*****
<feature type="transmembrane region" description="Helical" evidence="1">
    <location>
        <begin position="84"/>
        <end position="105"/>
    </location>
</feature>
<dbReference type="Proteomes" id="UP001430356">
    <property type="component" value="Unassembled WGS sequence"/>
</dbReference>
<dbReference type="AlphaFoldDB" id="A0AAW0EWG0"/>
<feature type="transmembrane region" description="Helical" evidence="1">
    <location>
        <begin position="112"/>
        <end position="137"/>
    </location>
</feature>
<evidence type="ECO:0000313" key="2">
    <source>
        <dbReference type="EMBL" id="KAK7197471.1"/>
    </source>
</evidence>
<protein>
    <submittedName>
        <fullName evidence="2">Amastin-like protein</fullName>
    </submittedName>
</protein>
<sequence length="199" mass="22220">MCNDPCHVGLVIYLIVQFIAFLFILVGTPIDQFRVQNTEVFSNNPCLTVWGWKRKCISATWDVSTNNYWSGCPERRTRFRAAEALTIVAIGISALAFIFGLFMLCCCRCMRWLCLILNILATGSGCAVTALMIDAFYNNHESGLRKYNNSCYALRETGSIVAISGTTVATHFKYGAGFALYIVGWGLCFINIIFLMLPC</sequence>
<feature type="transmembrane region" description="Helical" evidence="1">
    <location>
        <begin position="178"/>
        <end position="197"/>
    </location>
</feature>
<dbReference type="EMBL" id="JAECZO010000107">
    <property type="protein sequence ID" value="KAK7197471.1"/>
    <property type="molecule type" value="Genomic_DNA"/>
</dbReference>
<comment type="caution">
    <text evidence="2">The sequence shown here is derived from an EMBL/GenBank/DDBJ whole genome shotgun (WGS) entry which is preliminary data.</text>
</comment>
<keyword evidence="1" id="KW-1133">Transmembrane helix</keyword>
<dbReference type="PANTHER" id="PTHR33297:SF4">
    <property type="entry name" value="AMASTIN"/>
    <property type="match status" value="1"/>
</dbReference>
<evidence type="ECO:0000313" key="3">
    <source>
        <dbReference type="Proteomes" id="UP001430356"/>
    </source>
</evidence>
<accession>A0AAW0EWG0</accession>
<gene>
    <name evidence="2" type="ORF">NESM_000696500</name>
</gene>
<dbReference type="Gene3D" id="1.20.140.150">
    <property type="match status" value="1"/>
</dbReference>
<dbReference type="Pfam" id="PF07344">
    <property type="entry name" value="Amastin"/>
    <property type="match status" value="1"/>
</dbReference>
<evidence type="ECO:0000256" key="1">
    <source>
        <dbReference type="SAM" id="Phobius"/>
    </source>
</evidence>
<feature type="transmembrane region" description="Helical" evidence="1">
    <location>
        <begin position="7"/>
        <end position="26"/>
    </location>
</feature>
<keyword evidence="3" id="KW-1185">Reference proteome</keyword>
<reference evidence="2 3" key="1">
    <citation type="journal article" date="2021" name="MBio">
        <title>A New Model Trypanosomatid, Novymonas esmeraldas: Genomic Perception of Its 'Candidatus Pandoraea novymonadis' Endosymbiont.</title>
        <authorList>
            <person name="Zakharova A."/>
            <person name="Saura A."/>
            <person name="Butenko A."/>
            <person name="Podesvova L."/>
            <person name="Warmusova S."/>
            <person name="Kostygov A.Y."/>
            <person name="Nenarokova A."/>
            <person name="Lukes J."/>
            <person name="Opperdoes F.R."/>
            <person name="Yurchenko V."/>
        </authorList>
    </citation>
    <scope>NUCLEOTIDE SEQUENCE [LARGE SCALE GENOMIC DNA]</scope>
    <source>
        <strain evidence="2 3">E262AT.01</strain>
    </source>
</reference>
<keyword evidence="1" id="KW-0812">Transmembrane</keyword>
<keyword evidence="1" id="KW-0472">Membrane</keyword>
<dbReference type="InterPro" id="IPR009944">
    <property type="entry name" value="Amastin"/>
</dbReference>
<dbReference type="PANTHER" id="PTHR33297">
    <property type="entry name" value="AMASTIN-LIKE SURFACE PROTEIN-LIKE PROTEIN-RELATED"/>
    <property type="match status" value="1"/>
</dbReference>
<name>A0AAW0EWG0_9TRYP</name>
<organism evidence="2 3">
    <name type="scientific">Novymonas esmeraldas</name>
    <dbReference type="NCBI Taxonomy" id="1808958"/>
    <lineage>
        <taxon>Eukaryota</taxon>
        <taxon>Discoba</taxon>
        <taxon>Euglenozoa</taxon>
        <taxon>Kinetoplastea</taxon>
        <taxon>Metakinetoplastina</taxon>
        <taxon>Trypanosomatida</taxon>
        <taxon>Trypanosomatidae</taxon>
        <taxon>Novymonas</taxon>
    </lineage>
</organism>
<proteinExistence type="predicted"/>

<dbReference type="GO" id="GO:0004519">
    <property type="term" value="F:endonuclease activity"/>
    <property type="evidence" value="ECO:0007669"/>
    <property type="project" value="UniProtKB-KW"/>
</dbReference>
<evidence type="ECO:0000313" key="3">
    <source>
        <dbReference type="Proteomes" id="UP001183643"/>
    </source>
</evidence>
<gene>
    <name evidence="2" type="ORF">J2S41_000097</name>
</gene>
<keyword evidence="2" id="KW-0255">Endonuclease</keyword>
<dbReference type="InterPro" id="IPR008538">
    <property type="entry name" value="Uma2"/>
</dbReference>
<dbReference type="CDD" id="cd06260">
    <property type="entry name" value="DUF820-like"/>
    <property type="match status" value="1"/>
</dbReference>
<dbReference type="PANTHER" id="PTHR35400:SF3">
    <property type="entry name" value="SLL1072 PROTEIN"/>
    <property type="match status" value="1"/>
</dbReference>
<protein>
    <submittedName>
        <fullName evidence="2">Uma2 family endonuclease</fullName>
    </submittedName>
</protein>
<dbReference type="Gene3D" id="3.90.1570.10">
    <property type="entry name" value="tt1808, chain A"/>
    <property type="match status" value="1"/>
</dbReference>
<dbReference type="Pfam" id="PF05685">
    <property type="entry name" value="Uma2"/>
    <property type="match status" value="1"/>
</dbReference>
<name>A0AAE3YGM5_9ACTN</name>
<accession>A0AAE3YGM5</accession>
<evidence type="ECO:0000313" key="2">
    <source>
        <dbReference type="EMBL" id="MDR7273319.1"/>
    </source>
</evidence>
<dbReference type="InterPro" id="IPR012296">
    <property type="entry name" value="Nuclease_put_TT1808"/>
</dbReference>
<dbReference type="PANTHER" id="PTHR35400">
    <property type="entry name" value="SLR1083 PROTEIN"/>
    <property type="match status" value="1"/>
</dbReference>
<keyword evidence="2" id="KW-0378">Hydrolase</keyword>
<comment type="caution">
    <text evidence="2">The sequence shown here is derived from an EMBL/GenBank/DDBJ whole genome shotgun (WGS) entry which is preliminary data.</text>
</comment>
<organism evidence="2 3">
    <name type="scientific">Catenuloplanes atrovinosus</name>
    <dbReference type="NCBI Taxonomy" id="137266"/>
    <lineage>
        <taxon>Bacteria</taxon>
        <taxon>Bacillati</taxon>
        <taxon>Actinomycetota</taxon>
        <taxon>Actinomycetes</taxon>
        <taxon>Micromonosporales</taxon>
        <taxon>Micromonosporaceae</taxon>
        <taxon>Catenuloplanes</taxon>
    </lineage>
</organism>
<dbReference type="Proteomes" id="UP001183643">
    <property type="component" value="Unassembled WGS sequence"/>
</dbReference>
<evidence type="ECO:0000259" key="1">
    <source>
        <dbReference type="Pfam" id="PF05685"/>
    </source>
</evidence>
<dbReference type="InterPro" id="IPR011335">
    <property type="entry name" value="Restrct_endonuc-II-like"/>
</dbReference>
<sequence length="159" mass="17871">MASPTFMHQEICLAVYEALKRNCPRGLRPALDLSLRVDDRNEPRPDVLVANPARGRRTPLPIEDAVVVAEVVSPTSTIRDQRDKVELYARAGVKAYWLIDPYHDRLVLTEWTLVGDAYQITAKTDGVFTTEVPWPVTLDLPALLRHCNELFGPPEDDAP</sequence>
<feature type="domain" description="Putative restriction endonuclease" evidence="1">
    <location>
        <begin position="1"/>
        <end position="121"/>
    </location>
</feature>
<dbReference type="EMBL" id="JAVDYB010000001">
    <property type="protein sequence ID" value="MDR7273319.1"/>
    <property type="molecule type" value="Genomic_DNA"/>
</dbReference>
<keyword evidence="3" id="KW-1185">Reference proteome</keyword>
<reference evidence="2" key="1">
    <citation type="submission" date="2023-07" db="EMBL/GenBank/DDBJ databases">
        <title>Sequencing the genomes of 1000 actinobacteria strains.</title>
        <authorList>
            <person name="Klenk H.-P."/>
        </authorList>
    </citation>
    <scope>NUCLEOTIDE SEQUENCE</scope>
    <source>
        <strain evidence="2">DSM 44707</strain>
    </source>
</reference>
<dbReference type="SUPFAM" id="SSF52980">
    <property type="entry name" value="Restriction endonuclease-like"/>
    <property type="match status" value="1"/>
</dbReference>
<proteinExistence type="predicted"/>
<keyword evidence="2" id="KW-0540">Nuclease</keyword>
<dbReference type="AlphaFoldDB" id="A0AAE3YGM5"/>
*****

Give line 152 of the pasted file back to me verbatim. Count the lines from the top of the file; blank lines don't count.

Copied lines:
    <property type="match status" value="1"/>